6- If you’ve been a regular RaptorBlog visitor this season, you know I’m as big a Tank Nation proponent as you’ll find. Games won on the backs of veterans are incredibly frustrating in a rebuilding year. Games won against fellow lottery teams when the Raptors don’t even play well enough to deserve a win do nothing for me. But Tank Nation member or not, it’s hard to search for negatives in a hard fought victory like this that saw the Raptors outwork and upset a legitimate Western Conference playoff team on the road, especially when the victory came as a result of the work put in by two players in Bayless and Forbes that could be pieces of the team’s future.

And if even all of that can’t cheer you up, fellow Tank Nation members, then just look at the NBA scoreboard for Friday night, where you’ll see that the Kings matched the Raptors by upsetting the Celtics.

Raptors Player of the Game: Jerryd Bayless – 44 Min, 28 Pts, 9-17 FG, 3-5 3PT, 7-9 FT, 6 Reb, 9 Ast, 3 Stl, 1 Blk, 3 TO, 6 PF

Grizzlies Player of the Game: Rudy Gay – 40 Min, 26 Pts, 10-20 FG, 3-5 3PT, 3-4 FT, 11 Reb, 2 Ast, 1 Stl, 1 Blk, 4 TO, 6 PF (Zach Randolph or Marc Gasol could have been given the nod here)

Leandro Barbosa

Marc Spears of Yahoo! Sports reported this morning that the Raptors have traded Leandro Barbosa to the Pacers in return for a second-round pick, presumably in the upcoming draft. Considering the Pacers’ current place in the standings, the pick will probably be in the 50s — which is like Solomon Alabi territory. The trade will save the Raptors around $2 million in salary on Barbosa’s expiring contract and will enable him to play some meaningful basketball over the next couple of months, which is nice.

I never considered Barbosa to be part of the Raptors’ plans beyond this season, so I can’t say I’m broken up about this. Jerryd Bayless and Gary Forbes would appear to be the guys who will pick up Barbosa’s minutes. Bayless is a restricted free agent after this season, so he’ll benefit from the ability to play 30 minutes per game over the rest of the season — regardless of whether Jose Calderon is in the lineup.

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The Tank-Force is getting stronger around the NBA. Are the Raptors up for the "challenge?"

With just a day remaining until the NBA’s trade deadline, most teams have played around 40 games or so. Even in a shortened season, this should be the point where contenders and pretenders are separated (hence, the Knicks’ recent disappearing act).

The time is now for contenders to assert their will or make a move to put them in position for a run through May and June. Those moves get all the publicity and all of the blogger love, but just as important and future-shaping are the moves that pretenders make to position themselves for a draft day bonanza.

Ridicule Tank Nation all you want, talk about the valuable experience young teams can get from meaningless first round sweeps as the eighth seed (which is only valuable if it’s a young team on the rise with already set core pieces). The truth is that this is the time for NBA cellar-dwellers to stake their claim to futility in the hopes that it will lead to sustainable future success.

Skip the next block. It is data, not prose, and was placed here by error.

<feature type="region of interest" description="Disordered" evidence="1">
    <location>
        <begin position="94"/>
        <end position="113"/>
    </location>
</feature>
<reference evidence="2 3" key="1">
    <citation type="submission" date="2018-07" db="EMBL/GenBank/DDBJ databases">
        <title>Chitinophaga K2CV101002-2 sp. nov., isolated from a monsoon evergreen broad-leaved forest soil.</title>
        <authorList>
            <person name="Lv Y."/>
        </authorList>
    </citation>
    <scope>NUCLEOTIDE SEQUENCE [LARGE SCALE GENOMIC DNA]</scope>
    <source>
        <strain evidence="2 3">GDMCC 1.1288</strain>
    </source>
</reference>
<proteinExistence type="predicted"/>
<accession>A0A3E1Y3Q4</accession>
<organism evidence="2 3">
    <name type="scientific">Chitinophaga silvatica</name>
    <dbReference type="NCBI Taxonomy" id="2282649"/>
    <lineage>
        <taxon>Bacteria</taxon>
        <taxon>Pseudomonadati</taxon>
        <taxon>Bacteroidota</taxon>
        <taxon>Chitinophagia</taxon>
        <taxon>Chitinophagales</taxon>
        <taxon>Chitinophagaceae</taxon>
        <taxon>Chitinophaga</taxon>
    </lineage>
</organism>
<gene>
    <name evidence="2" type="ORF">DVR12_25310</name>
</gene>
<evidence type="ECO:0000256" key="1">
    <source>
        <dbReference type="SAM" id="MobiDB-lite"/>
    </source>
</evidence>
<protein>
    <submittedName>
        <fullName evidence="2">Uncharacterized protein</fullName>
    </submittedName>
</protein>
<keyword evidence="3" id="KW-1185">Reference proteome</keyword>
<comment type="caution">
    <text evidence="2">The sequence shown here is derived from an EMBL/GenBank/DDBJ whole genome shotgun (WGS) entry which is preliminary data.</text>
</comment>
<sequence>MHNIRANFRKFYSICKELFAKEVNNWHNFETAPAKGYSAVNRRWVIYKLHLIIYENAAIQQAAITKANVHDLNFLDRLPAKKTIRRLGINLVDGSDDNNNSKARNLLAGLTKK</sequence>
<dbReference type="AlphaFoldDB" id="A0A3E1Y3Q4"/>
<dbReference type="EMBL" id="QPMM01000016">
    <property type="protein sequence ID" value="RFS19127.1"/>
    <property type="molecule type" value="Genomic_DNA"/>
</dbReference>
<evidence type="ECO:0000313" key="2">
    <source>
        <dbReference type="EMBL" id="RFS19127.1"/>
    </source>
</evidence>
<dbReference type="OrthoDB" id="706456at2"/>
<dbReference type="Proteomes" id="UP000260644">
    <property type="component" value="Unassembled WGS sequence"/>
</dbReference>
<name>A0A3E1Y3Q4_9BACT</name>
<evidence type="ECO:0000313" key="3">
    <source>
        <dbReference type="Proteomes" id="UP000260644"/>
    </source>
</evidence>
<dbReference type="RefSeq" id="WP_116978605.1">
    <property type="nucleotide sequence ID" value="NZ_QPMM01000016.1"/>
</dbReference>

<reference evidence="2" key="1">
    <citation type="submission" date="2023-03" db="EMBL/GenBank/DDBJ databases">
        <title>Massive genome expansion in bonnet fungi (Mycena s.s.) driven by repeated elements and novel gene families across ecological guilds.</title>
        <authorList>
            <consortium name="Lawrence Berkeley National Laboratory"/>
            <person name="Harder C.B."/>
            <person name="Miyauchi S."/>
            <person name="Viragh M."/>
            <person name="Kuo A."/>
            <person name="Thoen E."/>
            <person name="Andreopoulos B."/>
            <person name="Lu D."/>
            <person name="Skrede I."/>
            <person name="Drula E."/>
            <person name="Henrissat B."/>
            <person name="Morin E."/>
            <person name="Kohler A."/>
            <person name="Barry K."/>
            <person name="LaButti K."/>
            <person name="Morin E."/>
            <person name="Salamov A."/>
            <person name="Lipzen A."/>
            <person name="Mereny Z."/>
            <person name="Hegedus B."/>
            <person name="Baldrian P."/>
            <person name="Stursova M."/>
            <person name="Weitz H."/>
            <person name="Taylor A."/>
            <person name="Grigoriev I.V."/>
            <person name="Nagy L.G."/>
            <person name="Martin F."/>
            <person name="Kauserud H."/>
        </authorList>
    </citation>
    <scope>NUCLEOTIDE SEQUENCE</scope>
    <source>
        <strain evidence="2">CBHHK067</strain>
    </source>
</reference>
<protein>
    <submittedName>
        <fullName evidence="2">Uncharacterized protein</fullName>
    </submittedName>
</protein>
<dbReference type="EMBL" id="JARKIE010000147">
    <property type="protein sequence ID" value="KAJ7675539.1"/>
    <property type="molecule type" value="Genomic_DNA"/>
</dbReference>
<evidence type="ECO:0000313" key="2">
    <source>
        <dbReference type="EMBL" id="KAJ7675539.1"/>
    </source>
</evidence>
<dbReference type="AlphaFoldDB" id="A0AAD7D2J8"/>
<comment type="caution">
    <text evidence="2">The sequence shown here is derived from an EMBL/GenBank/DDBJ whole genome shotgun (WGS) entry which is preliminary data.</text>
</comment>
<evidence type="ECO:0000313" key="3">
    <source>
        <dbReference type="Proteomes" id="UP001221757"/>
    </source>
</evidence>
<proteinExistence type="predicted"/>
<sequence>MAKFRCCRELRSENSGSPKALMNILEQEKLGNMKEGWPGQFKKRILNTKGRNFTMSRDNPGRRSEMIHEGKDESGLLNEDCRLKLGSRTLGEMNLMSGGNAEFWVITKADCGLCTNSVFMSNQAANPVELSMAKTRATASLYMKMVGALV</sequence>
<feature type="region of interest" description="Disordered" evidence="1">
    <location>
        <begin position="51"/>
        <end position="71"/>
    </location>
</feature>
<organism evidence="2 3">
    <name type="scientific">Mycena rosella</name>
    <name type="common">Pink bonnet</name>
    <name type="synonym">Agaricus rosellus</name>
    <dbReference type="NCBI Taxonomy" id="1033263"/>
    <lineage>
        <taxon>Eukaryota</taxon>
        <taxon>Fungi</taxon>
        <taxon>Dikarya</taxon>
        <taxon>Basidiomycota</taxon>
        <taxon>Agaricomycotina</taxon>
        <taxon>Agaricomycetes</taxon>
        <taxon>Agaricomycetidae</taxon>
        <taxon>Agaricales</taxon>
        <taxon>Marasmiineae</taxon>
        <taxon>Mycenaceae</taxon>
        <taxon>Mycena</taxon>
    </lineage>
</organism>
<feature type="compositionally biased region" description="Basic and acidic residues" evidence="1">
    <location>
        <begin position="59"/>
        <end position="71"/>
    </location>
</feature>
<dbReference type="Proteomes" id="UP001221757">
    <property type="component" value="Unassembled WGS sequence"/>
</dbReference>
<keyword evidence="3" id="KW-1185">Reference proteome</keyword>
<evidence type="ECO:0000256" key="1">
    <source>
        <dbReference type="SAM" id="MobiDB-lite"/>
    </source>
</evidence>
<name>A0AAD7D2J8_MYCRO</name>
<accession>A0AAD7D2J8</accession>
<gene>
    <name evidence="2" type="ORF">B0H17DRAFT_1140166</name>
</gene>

The Warriors replaced an inefficient scorer with an oft-injured centre. Between Andrew Bogut’sĀ and Stephen Curry’s injury problems, Golden State should be on the cusp of a heavy duty tank job. If it works, and they end up with a top-five pick in 2012 to add to Curry, Bogut, David Lee and Klay Thompson, they may not be in bad shape.

The Nets, who are right in the thick of the lottery chase with the Raptors (Toronto’s a half-game better right now), will sit Deron Williams when the two teams meet tonight in New Jersey (Not suggesting Williams isn’t really banged up, but it doesn’t hurt to sit him either). If the Nets don’t land Dwight Howard before Thursday’s deadline, I assume we’ll see a schooling of epic proportions on how to tank.

The Bobcats, Wizards and Hornets couldn’t avoid tanking if they tried, and I’m still convinced that the Cavaliers, if they know what’s good for them, will come crashing back to earth soon. The Kings are somewhat of a Wizards West.

What that leaves us with, as Raptors fans, is the realization that although Bryan Colangelo and co. seem committed to the rebuild, something likely needs to be done, or some good luck disguised as bad luck needs to interfere, to help the Raps in their lottery quest.

Dwane Casey is too good of a coach and too competitive of a guy to stand by and facilitate a proper tank, so the Raptors’ only hope of out-losing their Tank Nation opponents might have to come “from above.” I’m hoping it comes from valuable trades that net Toronto draft picks and/or young assets in exchange for serviceable veterans, but there doesn’t seem to be a lot of trade chatter out there involving the Raps right now.

What exactly can be done though? Trade Calderon? Trade Barbosa? Trade ‘em both? Sit Bargnani, Calderon and Barbosa for random games?

It’s been a concern of ours all season, and I’ve tried to avoid thinking about it in great detail, but seriously, look at the standings right now (Good God, the 14-28 Raptors are just four games back of a playoff spot) and tell me you’re truly confident with this team’s chances at a top-three or even top-five pick.